Can Non-Jews Eat Lab-Grown Meat?

March 26, 2018

4 min read

At a recent symposium, Rabbi Yuval Cherlow, a recognized authoritative figure on Halacha (Torah law), recently gave a speech in which he said that developing the field of lab-grown meat was a moral imperative and that meat grown from pig-cells could technically be kosher.

“When the cell of a pig is used and its genetic material is utilized in the production of food, the cell, in fact, loses its original identity and therefore cannot be defined as forbidden for consumption,” Rabbi Cherlow had suggested. “It wouldn’t even be meat, so you can consume it with dairy.”

However, A closer look at the new technology of growing meat in labs shows that some of the techniques may still violate one of the seven Noahide laws, a set of imperatives which according to the Talmud, were given by God as a binding set of laws for the “children of Noah” – that is, all of humanity. If growing lab meat is in violation of one of the Noahide laws, then the food product is forbidden for Jews and non-Jews alike.

Rabbi Cherlow was one of the founders of Tzohar, an organization of religious-Zionist rabbis in Israel, and is a member of the Israeli Ministry of Health’s ethics committee. At a Bar-Ilan University symposium last Thursday titled, “Science and Halacha,” Rabbi Cherlow gave his speech advocating for cultured meat in which cell culture is used to produce “meat” for human consumption.

Many vegetarians and animal rights activists, though certainly not all of them, do not consider cultured meat to violate their moral convictions, but Rabbi Cherlow’s motives for promoting lab-grown meat were societal ones. He advocated for lab-grown meat at the symposium “so that people would not starve, to prevent pollution, and to avoid the suffering of animals.”

“Genetic engineering is important because the meat industry is one of the world’s major sources of pollution, consuming many natural resources – such as water and soil – and also because of the moral problem of industrial production of meat,” he had said.

“There is a very deep religious and moral motive for developing food based on genetic research,” he continued. “On the other hand, there are two issues that must be addressed: scientific caution against its consequences – and the Halachic issue.”

Rabbi Cherlow addressed the halachic issues, stating his opinion that meat grown from pork cells should not be considered meat and should, therefore, be kosher, an opinion some halachic authorities consider to be significantly lenient.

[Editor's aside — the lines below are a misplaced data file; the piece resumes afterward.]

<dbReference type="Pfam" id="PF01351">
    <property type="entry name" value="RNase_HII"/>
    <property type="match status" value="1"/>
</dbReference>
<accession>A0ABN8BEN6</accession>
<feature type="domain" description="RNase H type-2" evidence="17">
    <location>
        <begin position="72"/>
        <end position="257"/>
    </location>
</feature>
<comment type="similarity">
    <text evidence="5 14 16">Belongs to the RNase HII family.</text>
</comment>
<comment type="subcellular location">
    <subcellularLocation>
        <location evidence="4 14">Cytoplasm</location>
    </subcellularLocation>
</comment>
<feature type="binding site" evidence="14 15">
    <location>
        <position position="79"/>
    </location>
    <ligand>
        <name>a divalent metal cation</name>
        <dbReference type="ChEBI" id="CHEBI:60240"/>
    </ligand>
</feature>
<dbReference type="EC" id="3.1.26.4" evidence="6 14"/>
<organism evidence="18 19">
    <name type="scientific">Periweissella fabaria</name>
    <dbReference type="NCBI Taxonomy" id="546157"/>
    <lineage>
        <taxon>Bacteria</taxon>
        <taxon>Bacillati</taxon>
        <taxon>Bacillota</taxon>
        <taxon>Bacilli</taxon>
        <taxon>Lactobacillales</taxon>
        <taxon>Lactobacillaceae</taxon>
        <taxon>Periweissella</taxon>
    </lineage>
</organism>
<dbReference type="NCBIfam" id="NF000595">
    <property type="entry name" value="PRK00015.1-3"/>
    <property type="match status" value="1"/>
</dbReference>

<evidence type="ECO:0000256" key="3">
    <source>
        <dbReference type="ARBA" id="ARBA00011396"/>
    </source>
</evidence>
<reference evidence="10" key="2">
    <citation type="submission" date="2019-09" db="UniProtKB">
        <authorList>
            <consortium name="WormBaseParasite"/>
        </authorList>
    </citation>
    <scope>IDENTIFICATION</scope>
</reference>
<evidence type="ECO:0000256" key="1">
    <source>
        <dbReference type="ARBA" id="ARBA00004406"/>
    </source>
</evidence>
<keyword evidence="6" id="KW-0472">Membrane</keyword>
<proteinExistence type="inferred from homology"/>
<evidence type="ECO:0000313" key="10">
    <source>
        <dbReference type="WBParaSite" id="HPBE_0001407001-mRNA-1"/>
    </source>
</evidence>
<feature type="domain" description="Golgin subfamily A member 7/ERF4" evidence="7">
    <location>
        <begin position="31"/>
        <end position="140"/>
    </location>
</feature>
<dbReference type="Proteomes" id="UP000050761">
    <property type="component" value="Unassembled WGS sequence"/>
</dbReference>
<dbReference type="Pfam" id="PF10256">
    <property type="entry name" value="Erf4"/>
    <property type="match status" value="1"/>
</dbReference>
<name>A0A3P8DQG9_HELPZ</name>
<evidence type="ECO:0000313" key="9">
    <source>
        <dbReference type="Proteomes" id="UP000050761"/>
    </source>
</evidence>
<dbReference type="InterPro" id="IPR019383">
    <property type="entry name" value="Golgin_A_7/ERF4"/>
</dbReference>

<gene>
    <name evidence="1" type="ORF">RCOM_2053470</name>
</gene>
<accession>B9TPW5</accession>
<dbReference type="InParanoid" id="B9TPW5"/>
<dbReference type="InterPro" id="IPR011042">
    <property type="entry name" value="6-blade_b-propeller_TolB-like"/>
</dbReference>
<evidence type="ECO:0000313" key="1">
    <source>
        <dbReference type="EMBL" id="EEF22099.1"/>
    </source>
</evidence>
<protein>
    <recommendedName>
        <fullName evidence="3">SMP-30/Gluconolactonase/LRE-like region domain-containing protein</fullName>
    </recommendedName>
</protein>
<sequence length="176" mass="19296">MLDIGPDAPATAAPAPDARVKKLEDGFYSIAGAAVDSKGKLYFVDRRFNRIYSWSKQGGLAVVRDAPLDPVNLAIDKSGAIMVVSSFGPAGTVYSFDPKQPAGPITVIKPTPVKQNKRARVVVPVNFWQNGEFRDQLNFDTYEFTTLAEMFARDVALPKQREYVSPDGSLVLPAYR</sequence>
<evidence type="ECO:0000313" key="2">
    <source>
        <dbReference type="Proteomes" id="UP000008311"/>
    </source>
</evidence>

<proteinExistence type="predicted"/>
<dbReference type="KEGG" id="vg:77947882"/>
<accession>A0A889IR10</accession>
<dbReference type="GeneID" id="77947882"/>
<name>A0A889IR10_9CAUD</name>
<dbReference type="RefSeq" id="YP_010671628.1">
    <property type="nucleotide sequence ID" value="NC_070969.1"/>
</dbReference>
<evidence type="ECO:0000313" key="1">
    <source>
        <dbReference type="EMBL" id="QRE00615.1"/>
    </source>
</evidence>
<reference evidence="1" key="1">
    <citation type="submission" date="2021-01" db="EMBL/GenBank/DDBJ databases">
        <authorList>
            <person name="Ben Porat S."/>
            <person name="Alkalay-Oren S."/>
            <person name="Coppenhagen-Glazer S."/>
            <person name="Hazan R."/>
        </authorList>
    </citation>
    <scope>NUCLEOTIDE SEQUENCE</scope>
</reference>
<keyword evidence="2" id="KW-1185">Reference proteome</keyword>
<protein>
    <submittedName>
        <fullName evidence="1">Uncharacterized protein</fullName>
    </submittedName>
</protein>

“I think that we should always consider the stringency in light of the reasons we mentioned – the desire to prevent hunger in the world, the great damage to nature and the prohibition of cruelty to animals. In this case, it is not clear which side is being strict and which is being lenient.”

In fact, the new technology is already a subject of hot debate among Halachic authorities. Rabbi Moshe Avraham Halperin of the Machon Mada’i Technology Al Pi Halacha (the Institute for Science and Technology According to Jewish Law) noted that even though the technology is cutting edge, the Biblical principles have already been delineated by rabbis.

“The main question is whether to relate to the cells used as part of the animal from which they were taken,” Rabbi Halperin told Breaking Israel News.

“Individual cells are not normally considered a living organism for Halachic purposes,” he continued. “The end product is also so different from the donor that it could be considered a new being. But here, we have cells that increase until they represent a significant mass.”

Rabbi Halperin noted that there was a reason to allow Jews to consume “meat” of cells taken from a non-Kosher animal.

“The Torah forbids us from eating these forbidden foods, but the main aspect of eating is taste,” he explained. “Even though it looks like meat and tastes somewhat like meat when it is first made, it does not taste exactly like meat taken from the animal.”

Rabbi Halperin emphasized, however, that if cells are considered as being part of the donor animal, it would have implications for Jews and non-Jews alike.

“Taking living cells from a living animal might violate the prohibition of ever min ha’chai (eating a limb from a living animal),” Rabbi Halperin said.

The prohibition of eating a limb from a live animal is one of the seven Noahide Laws. The sixth law, forbidding the eating of a limb torn from a live animal, was stated explicitly to Noah.

You must not, however, eat flesh with its life-blood in it. Genesis 9:4

The sixth Noahide law requires killing an animal before eating from its flesh.

“One possible solution would be to take the cells from an animal after it has been properly slaughtered,” Halperin suggested. “Jews would need this to be done in a kosher manner, but even non-jews would need some form of slaughtering.”

“Until the techniques used by scientists are established, no definitive ruling can be made,” he added. “In any case, every effort should be made to adhere to the Halach before relying on leniencies. Cells should be taken from Kosher animals and from slaughtered animals before non-kosher animals.”

The speech Rabbi Cherlow gave at the symposium was informative but he emphasized it was not intended as a definitive ruling.

“Without prophesizing, clearly there will be a major disagreement,” Cherlow said. “But halachic thought should examine the needs of all humanity, not only one’s own case.”


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